No significant link proven between strokes and chiropractic

August 16, 2000

CHANDLER, Ariz. (August 17, 2000) -- Almost since it was founded as a separate profession in 1895, chiropractic has been under attack by many in the medical profession. As was proven in federal court, most of the criticism has been totally unfounded, an attempt to destroy a competing health care field which threatens the medical monopoly in this country.

In their latest attempt to discredit chiropractic and discourage people from seeking care from chiropractors, some proponents of allopathic medicine continue to disseminate misleading information about a possible link between cervical adjustments and strokes.

According to the World Chiropractic Alliance (WCA), an international advocacy organization representing chiropractors worldwide, such misinformation is a deliberate and unethical scare tactic which does not stand up to critical analysis.

"Even if we restrict our investigation to cervical adjustments -- which have been the focus of many of the media and medical attacks -- the only reasonable conclusion which can be drawn is that chiropractic adjustments do not pose any significant risk of stroke and are remarkably safe," stated Terry A. Rondberg, D.C., president of the WCA and author of "Chiropractic First," a consumer guide to chiropractic.

A stroke occurs when a blood clot blocks a blood vessel or artery, or when a blood vessel breaks, interrupting blood flow to an area of the brain. The lack of blood causes brain cells to die. There are nearly 750,000 first ever or recurrent strokes each year in the U.S. and more than 150,000 deaths are directly stroke-related.

Numerous published scientific and medical studies indicate that the incidence of a cerebrovascular accident (CVA) or stroke is estimated at between one and three per million adjustments.

One study covered a period of 28 years, while another involved reviewing about 110 million chiropractic visits. The results of these studies show conclusively that the risk of stroke from a chiropractic adjustment is so small as to be statistically insignificant.

It has been estimated to be even less than that of "beauty parlor stroke syndrome" -- a rare occurrence triggered when a customer leans her head back on a sink to get her hair washed.

In reality, even the one to three incidents per million adjustments figure may be overestimated. In some cases, spinal manipulation was blamed even if the stroke occurred days or weeks afterwards. According to researcher Christopher Kent, D.C., "The fact that a temporal relationship exists between two events does not mean that one caused the other."

Additionally, medical researchers frequently misunderstand the critical differences between specific chiropractic adjustments and cervical manipulation. Doctors of chiropractic are highly trained in the use of the adjustment, which is the specific application of force to help correct nerve interference. Manipulation is the forceful passive movement of a joint beyond its active limit of motion. Since it doesn't imply the use of precision, specificity or the correction of nerve interference, it is not synonymous with chiropractic adjustment.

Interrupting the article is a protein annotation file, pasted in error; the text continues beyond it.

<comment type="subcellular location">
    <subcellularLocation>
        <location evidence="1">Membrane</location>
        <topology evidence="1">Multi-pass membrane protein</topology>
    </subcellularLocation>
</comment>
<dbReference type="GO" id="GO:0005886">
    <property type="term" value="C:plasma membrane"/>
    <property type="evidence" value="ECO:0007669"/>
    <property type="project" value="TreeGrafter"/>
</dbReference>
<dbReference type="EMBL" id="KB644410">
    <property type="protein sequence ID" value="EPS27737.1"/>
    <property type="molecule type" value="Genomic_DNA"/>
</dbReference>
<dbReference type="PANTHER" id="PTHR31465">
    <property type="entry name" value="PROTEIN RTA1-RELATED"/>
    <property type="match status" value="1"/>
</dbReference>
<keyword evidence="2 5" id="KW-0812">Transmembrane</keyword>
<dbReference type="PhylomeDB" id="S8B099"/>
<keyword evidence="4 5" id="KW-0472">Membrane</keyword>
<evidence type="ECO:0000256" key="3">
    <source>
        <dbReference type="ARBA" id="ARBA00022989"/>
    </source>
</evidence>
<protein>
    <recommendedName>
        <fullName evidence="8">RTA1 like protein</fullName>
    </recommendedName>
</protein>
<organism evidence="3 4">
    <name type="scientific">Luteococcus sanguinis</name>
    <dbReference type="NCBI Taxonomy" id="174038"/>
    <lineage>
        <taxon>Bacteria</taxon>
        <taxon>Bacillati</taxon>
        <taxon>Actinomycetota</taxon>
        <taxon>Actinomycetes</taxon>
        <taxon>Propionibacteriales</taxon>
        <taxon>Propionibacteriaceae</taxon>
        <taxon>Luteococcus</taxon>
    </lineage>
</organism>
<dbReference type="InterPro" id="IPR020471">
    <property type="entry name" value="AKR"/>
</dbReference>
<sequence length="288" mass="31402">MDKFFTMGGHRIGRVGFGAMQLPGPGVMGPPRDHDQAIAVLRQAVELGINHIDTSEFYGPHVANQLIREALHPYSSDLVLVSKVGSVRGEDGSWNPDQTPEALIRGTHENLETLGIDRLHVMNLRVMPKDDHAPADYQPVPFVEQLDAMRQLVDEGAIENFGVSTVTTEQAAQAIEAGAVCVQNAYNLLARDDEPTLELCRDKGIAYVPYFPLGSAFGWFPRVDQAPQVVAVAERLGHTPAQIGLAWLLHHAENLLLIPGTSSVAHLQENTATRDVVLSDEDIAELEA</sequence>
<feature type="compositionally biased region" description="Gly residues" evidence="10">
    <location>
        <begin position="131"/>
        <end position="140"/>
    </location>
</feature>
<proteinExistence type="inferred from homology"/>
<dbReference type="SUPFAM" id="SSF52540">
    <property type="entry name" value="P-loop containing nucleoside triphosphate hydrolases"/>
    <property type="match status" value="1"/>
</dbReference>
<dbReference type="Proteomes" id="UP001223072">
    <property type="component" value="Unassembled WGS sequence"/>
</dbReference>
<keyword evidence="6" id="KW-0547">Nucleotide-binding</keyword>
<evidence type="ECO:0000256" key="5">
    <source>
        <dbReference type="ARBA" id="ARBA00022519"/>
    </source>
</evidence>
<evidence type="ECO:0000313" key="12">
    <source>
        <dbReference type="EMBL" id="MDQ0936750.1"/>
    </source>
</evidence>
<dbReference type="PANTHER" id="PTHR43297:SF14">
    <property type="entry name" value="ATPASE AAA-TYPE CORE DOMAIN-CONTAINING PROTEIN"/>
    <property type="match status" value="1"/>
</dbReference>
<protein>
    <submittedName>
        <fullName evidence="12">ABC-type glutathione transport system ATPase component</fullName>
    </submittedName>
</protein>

Finally, many of the cases cited by medical researchers as being "chiropractic treatments" were actually spinal manipulations rendered by non-chiropractic practitioners.

According to a 1995 research report in the Journal of Manipulative and Physiological Therapeutics, "Misuse of the literature by medical authors in discussing spinal manipulative therapy injury," manipulations administered by a Kung Fu practitioner, GPs, osteopaths, physiotherapists, a wife, a blind masseur, and an Indian barber had been incorrectly attributed to chiropractors.

The report explained that, "The words chiropractic and chiropractor have been incorrectly used in numerous publications dealing with SMT injury by medical authors, respected medical journals and medical organizations. In many cases, this is not accidental; the authors had access to original reports that identified the practitioner involved as a non-chiropractor. The true incidence of such reporting cannot be determined. Such reporting adversely affects the reader's opinion of chiropractic and chiropractors."

Even medical researchers have had to admit that chiropractic care carries far less of a stroke risk than medical treatment. "Indeed, most interventions by allopathic physicians have a higher complication rate than chiropractic interventions," said Philip Lee, M.D., a co-investigator of a research survey presented at the American Heart Association's 19th International Joint Conference on Stroke and Cerebral Circulation.

Because of this inaccurate reporting to the media, the World Chiropractic Alliance is calling upon the medical establishment to provide factual data to the public and restrain from using scare tactics in a blatant attempt to continue its long-standing history of opposition to chiropractic and other disciplines which threaten its monopoly on the health care system.
The WCA posted its complete position paper on strokes, including abstracts of numerous scientific studies, on its website,

The World Chiropractic Alliance is an international organization representing doctors of chiropractic and promoting the traditional, drug-free and non-invasive form of chiropractic as a means to correct vertebral subluxations which cause nerve interference. The WCA is an NGO (Non-Governmental Organization) associated with the United Nations Department of Public Information and publisher of the peer-reviewed chiropractic research journal, "Journal of Vertebral Subluxation Research." For more information, contact the WCA at 800-347-1011 or

World Chiropractic Alliance

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